PCC elections - a landslide for voter apathy
His Grace did not wait up all night eagerly awaiting the results of the PCC elections (or the Corby by-election), which is just as well since counting doesn't commence until this morning. There is a reported turnout of 15.8 per cent in Wiltshire - just 81,477 people out of a total electorate of 520,000 bothered to vote. Impressive mandate, don't you think?
Conservative Angus Macpherson was duly elected Wiltshire's PCC, and he explained: "There are several reasons why people didn't come out to vote: they didn't understand what the job is; they didn't know who the candidates were and couldn't make a judgment. And then, depressingly, there were a lot of people while we were out on the street saying, 'I don't (vote) for anything."
The Returning Officer in Wilstshire, Stephen Taylor, said some people had complained about a lack of information: "People have emailed and contacted us saying that they didn't know enough about the candidates in order to be able to make a choice and obviously that's something I have no control over," he told BBC News. He added: "It would be good to have some analysis afterwards and see whether there's any lessons to be learned."
Well, His Grace can give a few, but they need absolutely no analysis:
1) Give people all the information they need to permit them to make an informed decision - the job, the candidates, their manifestos, etc., etc.The third point refers to the fact that in some areas PCCs were elected under First-Past-The-Post; in others it was by the Supplementary Vote system, where voters express a first and second preference, and second preferences are re-distributed as those candidates with the least votes are eliminated (ie some people's votes count twice). Sound familiar? Well, it's closely related to the Alternative Vote system which the electorate comprehensively rejected in a referendum last year. So whose hair-brained idea was it to adopt this system for PCC elections? And whose utterly mind-boggling idea was it to elect PCCs in some areas by FPTP but in others by SV?
2) Don't hold the election in the middle of November, when it tends to be cold, wet and foggy.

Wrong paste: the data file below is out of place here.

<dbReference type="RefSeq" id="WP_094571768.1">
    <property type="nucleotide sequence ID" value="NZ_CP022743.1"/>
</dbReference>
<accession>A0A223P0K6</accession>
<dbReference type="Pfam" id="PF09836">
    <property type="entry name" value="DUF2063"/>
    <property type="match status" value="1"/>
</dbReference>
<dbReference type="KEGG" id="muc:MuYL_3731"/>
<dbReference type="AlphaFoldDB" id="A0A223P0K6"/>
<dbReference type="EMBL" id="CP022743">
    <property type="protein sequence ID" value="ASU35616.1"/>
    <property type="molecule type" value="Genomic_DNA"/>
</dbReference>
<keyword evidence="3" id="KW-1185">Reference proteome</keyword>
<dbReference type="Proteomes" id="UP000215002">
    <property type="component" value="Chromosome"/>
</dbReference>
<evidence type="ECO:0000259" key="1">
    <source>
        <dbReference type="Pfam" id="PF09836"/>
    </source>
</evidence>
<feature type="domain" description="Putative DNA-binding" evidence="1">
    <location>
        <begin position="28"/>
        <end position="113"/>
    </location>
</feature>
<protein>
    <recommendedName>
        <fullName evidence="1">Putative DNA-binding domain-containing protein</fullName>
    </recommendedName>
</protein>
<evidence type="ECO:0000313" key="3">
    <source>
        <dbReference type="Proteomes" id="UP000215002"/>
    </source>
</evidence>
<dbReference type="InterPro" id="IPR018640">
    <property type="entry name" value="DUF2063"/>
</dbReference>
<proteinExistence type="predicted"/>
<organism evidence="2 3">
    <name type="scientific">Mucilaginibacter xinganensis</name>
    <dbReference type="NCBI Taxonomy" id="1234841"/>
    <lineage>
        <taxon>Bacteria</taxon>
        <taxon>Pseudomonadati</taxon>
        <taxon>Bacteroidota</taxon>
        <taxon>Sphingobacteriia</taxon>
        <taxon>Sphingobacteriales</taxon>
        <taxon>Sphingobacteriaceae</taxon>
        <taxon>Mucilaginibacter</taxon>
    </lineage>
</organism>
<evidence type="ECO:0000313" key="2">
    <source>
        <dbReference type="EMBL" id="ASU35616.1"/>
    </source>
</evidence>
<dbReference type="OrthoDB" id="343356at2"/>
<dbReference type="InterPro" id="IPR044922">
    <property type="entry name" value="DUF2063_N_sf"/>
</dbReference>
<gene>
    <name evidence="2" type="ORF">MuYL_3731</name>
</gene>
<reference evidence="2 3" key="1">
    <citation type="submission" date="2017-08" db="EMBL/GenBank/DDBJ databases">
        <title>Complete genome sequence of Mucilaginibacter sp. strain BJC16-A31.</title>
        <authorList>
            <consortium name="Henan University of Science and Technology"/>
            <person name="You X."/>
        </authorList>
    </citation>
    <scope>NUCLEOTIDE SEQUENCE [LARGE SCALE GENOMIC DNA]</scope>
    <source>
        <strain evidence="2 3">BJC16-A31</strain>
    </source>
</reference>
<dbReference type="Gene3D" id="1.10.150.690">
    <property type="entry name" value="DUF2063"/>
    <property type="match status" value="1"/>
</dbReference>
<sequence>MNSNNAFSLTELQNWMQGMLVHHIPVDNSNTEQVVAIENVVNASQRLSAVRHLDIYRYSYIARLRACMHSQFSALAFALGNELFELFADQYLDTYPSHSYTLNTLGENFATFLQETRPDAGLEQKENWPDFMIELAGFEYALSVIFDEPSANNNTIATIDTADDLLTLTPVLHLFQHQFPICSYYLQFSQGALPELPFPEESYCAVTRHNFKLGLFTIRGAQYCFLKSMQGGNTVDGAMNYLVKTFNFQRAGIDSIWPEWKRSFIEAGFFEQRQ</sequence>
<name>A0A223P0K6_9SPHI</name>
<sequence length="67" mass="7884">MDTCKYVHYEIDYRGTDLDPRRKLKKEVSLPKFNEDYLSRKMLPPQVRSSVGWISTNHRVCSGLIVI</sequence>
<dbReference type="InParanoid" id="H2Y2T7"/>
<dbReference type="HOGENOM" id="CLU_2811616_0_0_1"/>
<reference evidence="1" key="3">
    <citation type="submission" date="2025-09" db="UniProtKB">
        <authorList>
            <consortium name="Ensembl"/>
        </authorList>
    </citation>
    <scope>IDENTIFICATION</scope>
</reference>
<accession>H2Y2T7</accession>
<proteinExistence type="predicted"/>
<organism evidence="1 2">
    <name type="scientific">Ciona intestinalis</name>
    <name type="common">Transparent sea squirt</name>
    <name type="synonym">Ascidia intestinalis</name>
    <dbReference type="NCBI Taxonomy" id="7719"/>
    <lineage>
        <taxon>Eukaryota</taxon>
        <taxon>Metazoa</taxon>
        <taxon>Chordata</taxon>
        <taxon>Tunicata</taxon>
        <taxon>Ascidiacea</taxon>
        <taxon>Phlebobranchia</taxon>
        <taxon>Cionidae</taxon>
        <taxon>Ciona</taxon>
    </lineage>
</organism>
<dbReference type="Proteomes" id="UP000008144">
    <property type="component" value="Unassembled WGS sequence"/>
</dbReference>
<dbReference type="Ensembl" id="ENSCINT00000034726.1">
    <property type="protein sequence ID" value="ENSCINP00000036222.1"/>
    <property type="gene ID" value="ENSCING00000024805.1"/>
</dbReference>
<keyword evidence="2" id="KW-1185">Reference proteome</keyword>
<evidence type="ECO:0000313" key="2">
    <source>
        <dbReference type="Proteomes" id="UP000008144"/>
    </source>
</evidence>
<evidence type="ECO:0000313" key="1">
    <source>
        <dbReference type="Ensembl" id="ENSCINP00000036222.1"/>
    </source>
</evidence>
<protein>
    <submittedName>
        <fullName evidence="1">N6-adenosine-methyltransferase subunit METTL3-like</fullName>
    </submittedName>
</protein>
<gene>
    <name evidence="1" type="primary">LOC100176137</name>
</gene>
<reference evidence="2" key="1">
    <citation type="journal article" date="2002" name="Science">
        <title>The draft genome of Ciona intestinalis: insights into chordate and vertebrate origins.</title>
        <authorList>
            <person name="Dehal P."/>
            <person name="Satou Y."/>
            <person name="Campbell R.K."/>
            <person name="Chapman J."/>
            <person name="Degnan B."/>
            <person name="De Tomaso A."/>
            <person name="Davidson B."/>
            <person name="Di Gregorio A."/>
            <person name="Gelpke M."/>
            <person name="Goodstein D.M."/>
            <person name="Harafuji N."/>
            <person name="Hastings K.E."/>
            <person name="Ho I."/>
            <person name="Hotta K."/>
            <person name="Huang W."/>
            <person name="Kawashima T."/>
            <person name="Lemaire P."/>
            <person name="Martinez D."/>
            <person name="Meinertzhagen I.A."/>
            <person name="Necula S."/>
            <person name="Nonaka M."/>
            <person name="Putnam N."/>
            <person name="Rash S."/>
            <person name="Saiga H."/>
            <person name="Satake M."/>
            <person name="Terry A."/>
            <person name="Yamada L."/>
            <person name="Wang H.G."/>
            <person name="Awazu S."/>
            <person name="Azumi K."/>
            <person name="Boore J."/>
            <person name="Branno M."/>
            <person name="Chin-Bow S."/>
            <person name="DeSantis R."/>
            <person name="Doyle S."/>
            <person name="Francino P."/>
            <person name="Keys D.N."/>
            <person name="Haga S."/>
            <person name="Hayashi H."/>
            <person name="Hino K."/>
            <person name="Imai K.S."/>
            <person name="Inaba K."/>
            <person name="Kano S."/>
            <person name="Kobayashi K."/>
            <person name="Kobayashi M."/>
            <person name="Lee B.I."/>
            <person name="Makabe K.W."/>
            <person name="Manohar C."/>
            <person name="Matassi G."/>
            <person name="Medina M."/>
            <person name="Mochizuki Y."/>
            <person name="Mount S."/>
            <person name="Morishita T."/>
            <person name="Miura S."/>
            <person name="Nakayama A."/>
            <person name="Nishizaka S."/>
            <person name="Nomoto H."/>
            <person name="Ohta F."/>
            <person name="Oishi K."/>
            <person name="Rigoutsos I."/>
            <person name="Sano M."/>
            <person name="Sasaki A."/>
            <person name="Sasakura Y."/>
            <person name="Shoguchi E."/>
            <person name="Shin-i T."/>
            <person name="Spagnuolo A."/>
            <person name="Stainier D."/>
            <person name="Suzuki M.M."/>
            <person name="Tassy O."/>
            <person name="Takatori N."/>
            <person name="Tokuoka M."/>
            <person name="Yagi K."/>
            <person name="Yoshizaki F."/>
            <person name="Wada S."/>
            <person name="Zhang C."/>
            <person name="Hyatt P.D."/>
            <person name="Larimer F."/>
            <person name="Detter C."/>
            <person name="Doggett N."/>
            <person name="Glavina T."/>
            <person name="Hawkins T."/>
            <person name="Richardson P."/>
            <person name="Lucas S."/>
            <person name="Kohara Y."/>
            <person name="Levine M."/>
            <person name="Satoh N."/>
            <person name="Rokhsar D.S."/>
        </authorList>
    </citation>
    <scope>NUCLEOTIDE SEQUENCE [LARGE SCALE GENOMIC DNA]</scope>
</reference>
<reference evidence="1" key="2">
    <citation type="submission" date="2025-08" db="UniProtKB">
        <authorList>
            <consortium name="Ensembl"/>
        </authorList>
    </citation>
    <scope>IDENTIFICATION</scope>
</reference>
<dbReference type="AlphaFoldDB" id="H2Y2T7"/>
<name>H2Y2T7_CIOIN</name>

3) Stick to a single, clear method of voting.
In the Manchester Central by-election (caused by the resignation of Tony Lloyd so he could stand in the PCC elections), Labour held the seat on a turnout of a depressingly low 18.16 per cent, which is believed to be the lowest in a UK parliamentary by-election since World War II.
The Tory line today, coming from Damian Green, is: "The measure of this policy is not the turnout; it's what the Police and Crime Commissioners achieve over the next few years." Labour's Chuka Umunna said: "It has been a total shambles." And the Electoral Reform Society has branded the Government's handling of the elections a 'comedy of errors'. It is, in short, a dog's breakfast, and the blame for this fiasco lies squarely with the Government. No wonder Nick Herbert resigned.
And yet this turnout is part of a wider declining trend, the blame for which must rest with all our elected politicians. The parties seem to win elections by promising heaven on earth, and when, a decade later, the electorate realises that they are still in purgatory, another swathe of disaffected voters views the democratic process with cynicism and disdain, declaring a plague on all their houses. This leads to a voter apathy and alienation, a deterioration in democratic participation and a declining turnout in elections, especially among the young.
If this decline is not addressed soon - with coherent strategies for increasing participation and inspiring programmes for engagement - we might as well be governed from Brussels.